Aaron Neville on Upcoming Crawfish Fest Appearance, His Musical Family and the Rise of Face Tattoos
From May 31st to June 2nd, the North will get an opportunity to experience the South, when Michael Arnone’s 30th Annual Crawfish Fest comes to the Sussex County Fairground in Augusta, New Jersey.
Musically speaking, the biggest name on the bill will be R&B great Aaron Neville, whose sweet and soulful voice will be featured on the evening of June 1st. The festival will also feature performances by artists specializing in either bayou-based Cajun, zydeco, delta blues, New Orleans R&B, brass, gospel, or jazz (across three stages) -- including the Marcus King Band, Rebirth Brass Band, and Neville Jacobs (which features Aaron’s son, Ivan), among others.
And the cuisine is straight out of the bayou, as well, as a hefty 10,000 pounds of specially imported crawfish will be on site, serving as the basis for several trademark Louisiana delicacies. “We’re going to throw down,” predicts Neville. “We’re going to have big fun from the bayou -- jambalaya, crawfish pie, and gumbo.”
Billboard caught up with Neville before his appearance; see our conversation about the festival, face tattoos and some of the singer's modern-day favorites below.
You are appearing solo at the upcoming Crawfish Fest.
Aaron Neville and His Band. It used to be the Quintet, with my brother Charlie, but it’s the Quartet now. But Charlie’s spirit will still be there with us.
What would you recommend the most as far as the menu?
Crawfish Étouffée, crawfish pie, and just regular crawfish. You can’t go wrong.
Your son, Ivan, is appearing as a member of Neville Jacobs at the festival. That must be special for you.
No doubt. We’ve done shows together, all over the place -- Tipitina’s, jazz fests.
And your other son, Jason, is a singer as well.
Jason and his wife, Lirette, have a big funk band [Jason Neville Funky Soul Band] that play on Bourbon Street and they play down in the quarter, Tipitina’s, and all over the New Orleans. They’ve also made trips to Texas and other places. So yeah, Jason Neville, be on the lookout for him -- he’s good!
Between you, your sons, and your brothers, the Neville family is rich with musical talent.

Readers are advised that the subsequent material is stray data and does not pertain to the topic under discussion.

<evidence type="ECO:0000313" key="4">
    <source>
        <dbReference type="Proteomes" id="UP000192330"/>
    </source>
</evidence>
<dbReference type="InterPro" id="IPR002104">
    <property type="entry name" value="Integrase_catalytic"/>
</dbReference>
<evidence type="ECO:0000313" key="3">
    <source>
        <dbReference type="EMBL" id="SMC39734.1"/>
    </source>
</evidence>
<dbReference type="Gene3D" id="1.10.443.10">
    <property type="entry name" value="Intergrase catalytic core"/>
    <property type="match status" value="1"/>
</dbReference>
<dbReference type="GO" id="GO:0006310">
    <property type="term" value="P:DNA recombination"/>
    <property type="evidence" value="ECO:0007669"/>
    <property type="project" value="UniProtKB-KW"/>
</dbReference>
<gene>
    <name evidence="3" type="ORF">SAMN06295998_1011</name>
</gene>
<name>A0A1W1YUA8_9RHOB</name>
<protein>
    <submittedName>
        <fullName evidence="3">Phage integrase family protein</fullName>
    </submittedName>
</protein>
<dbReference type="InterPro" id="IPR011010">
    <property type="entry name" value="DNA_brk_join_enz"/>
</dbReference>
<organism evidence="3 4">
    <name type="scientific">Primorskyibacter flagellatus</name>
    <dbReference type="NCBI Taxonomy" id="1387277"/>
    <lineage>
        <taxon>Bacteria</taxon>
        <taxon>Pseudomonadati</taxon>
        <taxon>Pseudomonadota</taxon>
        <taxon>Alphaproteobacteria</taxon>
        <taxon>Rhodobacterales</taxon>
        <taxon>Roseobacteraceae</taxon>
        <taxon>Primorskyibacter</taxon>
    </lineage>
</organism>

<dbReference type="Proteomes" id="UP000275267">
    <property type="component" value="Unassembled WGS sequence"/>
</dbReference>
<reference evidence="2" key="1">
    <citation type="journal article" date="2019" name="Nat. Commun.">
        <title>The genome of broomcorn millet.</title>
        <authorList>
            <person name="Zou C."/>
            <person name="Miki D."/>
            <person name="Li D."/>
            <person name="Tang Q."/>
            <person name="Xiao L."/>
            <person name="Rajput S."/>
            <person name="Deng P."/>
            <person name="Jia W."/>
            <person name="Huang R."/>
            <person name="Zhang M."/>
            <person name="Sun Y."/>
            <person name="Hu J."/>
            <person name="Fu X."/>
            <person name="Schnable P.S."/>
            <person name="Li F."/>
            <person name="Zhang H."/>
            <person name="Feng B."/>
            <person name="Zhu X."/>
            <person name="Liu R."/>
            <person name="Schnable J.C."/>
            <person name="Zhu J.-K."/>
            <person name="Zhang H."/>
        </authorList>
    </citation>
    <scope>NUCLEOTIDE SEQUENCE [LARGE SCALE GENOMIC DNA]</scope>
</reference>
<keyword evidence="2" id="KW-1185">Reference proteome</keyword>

My brother Art started it out, and Charles. We just got together -- we didn’t have to tell nobody, “You take this note” or “You take that note.” Everybody knew what note they had to take. It just came automatically. From little kids in the project, I was eight years old, my brother Art was three years older than me, and Charles was two years older than me, and we would sing and harmonize. It’s been going on for a long time.
As far as singing, did you ever have formal training, or is it something you picked up naturally?
I just learned from singing. Listening to other singers. My brother Art was my first inspiration -- I wanted to sing like him. And then Nat King Cole, Clyde McPhatter, and Sam Cooke came. But like I said, my brother Art was my first inspiration.
Which modern day singers or artists do you admire?
I like Maroon 5, Beyoncé, Bruno Mars, and Christina Aguilera -- she can sing. She can hoot. John Legend is another one of my favorites.
Last April, your brother Charles passed away. How would you like him to be remembered?
As a great horn man. He wasn’t just a saxophone player -- Charles had history with his saxophone. He could bring you everywhere he has been. That was his forte. If he had been to India, he could play something from the Indian players, and he would bring it over to China or wherever. And he could bring it to the blues clubs on Beale Street, and minstrel shows he played when was about 15 years old, hanging out with other artists like Miles and Charlie Parker. Charles was a horn man.
Your last solo album was in 2016, Apache. Are you working on new music?
Yeah, I’m always working on something. If I get an idea, I’ll put it down. In fact, just the other day, my brother Cyril was here visiting, and we were going over some stuff. I have my poetry, and I turn my poetry into songs.
Three years ago, you told Billboard, “We're in turmoil everywhere.” Do you still feel this way?
More than everywhere now. It’s scary. You don’t want to look at the news -- the news is the blues. I guess things like that happened all along, but now with things like CNN and Facebook and this and that, it comes to you -- bam! -- right in the face. Before, they had tsunamis and earthquakes happening in places, but we didn’t hear about it. But now, the plane crash and all that... it’s crazy.
A lot of modern day pop and hip-hop artists have facial tattoos, but you were one of the first to get one, right?
Well, I’ll tell you what -- see if any of them were born in 1957. Because that’s when I put that one on, when I was 16.
What was your family’s reaction when you first got it done?
My dad made me scrub it with Brillo Pads and Octagon Soap. The skin came off, but the tattoo stayed. But some years later, I had an album out called The Tattooed Heart [in 1995], and we were doing a special thing in a tattoo parlor, so I let them go over it and outline it -- freshen it up.
What do you think of the pop and hip-hop artists who now also have facial tattoos?
I think it’s cool. To each his own. It’s their body. My dad had told me that I already had my birthmark, my mole over my eye... he said, “You already have a mark over your eye, and you’re going to put another on your face?” It was part of me growing up. And I don’t regret it.